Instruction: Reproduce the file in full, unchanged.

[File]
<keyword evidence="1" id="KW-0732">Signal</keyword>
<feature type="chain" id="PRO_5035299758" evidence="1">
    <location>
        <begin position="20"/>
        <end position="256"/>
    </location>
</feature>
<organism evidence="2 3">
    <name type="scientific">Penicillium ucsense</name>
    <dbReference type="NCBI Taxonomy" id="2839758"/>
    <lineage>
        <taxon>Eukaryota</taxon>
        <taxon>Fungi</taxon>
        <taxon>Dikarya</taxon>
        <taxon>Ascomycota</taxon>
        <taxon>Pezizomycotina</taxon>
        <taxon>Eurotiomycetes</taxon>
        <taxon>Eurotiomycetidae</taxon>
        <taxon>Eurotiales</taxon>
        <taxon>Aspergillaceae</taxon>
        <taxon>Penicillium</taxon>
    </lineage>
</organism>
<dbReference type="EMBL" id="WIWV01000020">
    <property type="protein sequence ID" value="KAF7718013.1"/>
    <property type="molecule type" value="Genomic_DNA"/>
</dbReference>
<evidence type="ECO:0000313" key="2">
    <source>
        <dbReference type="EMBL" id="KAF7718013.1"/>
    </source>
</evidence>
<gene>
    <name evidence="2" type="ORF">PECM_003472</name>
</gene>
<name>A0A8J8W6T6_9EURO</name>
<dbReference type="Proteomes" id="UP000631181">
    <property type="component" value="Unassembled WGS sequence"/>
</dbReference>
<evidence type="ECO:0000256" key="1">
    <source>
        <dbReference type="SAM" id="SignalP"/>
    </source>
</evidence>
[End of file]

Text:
<keyword evidence="1" id="KW-0732">Signal</keyword>
<feature type="chain" id="PRO_5035299758" evidence="1">
    <location>
        <begin position="20"/>
        <end position="256"/>
    </location>
</feature>
<organism evidence="2 3">
    <name type="scientific">Penicillium ucsense</name>
    <dbReference type="NCBI Taxonomy" id="2839758"/>
    <lineage>
        <taxon>Eukaryota</taxon>
        <taxon>Fungi</taxon>
        <taxon>Dikarya</taxon>
        <taxon>Ascomycota</taxon>
        <taxon>Pezizomycotina</taxon>
        <taxon>Eurotiomycetes</taxon>
        <taxon>Eurotiomycetidae</taxon>
        <taxon>Eurotiales</taxon>
        <taxon>Aspergillaceae</taxon>
        <taxon>Penicillium</taxon>
    </lineage>
</organism>
<dbReference type="EMBL" id="WIWV01000020">
    <property type="protein sequence ID" value="KAF7718013.1"/>
    <property type="molecule type" value="Genomic_DNA"/>
</dbReference>
<evidence type="ECO:0000313" key="2">
    <source>
        <dbReference type="EMBL" id="KAF7718013.1"/>
    </source>
</evidence>
<gene>
    <name evidence="2" type="ORF">PECM_003472</name>
</gene>
<name>A0A8J8W6T6_9EURO</name>
<dbReference type="Proteomes" id="UP000631181">
    <property type="component" value="Unassembled WGS sequence"/>
</dbReference>
<evidence type="ECO:0000256" key="1">
    <source>
        <dbReference type="SAM" id="SignalP"/>
    </source>
</evidence>